Monday, 12 February 2018

#6 #Monday Meanders with Alice Castle

Good Morning Monday!

That means it's time for some more #Monday Meanders. Today, I welcome back my lovely author friend Alice Castle who is going to tell us about her favourite places. Having read her wonderful writing, I can see why she chooses to base her novels where she does. I'm getting to know the locations quite well indeed, and should I ever be in the vicinity I'll definitely be looking over both shoulders and sideways as well, but I'll let her tell you where it is and why.

Welcome again Alice! 

(An early p.s. of sorts - I'm so glad the hunky policeman Harry York gets a look-in again! )

Thanks so much, Nancy, for having me on your blog today for a Monday Meander and giving me a chance to explain why I set my books in south east London.

Alice Castle
There’s a simple explanation. I was walking through Dulwich Village one day, passing the white picket fences, bustling cafes and stunning Georgian houses, when it suddenly struck me that this was the perfect spot for a murder.

(Oh, Alice- how true! I went looking for a lovely image of Dulwich and I found the perfect one which I've tagged on at the end) 

This isn’t a confession to a crime. It’s a declaration of my intent to commit a whole series of shocking killings. But, before you dial 999, I’m just a writer. While I hope you’ll be on the edge of your seat, you’ll definitely live to tell the tale.

In Dulwich, you have the closed circle of suspects, the affluent lifestyle and the beautiful surroundings that made Agatha Christie’s St Mary Mead such a promising hotbed of turbulent emotions. A murder in an apparently tranquil setting is a seismic shock, a blow against the natural order of things that cries out to be solved by a gifted amateur sleuth. The twist is that Dulwich, for all its village feel, is also firmly part of contemporary London, not far from the meaner streets of Catford and Peckham. So as well as the sort of motives Miss Marple would recognise, I’ve introduced modern themes like incest, anorexia, cyberbullying and white collar fraud.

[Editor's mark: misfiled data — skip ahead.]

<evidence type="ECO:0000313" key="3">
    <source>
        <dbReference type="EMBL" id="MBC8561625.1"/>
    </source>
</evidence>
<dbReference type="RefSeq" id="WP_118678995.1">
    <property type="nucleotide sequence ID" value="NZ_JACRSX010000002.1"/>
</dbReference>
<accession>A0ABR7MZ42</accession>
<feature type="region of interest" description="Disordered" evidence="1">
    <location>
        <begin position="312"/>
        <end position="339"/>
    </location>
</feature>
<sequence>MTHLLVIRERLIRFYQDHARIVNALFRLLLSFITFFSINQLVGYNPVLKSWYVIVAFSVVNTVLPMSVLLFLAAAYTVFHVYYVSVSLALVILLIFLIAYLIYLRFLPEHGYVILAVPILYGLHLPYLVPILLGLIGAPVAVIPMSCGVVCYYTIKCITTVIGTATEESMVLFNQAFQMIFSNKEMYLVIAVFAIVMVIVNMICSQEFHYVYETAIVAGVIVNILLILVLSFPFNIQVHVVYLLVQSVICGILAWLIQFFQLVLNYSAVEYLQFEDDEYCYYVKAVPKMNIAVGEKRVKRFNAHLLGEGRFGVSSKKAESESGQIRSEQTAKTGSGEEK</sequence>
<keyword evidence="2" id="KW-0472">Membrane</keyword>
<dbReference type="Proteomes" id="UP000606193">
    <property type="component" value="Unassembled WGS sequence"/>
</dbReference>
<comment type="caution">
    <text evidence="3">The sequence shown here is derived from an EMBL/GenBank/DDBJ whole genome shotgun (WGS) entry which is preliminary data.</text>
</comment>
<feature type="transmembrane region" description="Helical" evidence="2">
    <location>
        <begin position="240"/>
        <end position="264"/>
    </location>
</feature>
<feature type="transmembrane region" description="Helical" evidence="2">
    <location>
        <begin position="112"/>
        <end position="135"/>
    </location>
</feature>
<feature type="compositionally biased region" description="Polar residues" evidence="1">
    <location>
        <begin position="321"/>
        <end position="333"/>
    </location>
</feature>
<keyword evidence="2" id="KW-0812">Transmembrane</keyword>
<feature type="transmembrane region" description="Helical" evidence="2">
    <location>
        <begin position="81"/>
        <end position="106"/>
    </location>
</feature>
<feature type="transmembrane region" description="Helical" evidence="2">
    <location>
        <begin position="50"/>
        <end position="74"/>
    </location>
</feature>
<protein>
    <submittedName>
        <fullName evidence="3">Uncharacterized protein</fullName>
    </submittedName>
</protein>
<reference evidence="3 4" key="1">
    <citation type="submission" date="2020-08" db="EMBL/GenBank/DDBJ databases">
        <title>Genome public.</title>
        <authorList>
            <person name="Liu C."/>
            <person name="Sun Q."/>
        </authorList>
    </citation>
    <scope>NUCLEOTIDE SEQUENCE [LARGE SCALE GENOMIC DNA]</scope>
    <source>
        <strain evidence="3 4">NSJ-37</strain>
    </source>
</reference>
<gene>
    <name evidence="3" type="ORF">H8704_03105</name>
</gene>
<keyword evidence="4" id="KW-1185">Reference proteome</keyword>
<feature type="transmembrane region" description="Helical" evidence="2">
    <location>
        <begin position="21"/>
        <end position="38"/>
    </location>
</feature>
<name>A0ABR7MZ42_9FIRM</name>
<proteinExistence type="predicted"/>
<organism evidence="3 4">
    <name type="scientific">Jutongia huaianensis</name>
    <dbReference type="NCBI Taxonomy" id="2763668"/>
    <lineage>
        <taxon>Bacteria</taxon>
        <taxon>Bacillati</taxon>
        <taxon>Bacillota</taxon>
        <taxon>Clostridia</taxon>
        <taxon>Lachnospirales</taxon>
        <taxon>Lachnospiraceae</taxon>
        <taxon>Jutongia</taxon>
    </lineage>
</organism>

Dulwich College -  Wikimedia Commons
Once I’d had the idea of updating Golden Age crime for a new audience, writing Death in Dulwich and its sequel, The Girl in the Gallery, has been pure pleasure. The books reflect my love for the area, thanks to years living in Dulwich, with my children at schools rather like the ones which play such a large part in the stories. The books are stuffed with characters that I hope fellow Dulwich devotees will recognise affectionately, and either wish they could share a cappuccino with in Gail’s, or would swerve to avoid outside Tomlinson’s.

My single mum detective, Beth Haldane, is the sort of person you might well see at the gates of a school like, say, the Dulwich Hamlet. But, though at first sight Beth seems a typical Dulwich yummy mummy, it’s not just her precarious financial situation that keeps her aloof from the pack. Her love of puzzles, insatiable curiosity and a fair dash of reckless bravery lead her into situations from which I would certainly hang back. Luckily, she has Metropolitan Police Detective Inspector Harry York dogging her footsteps, keeping her safe and failing to act on the developing spark between them.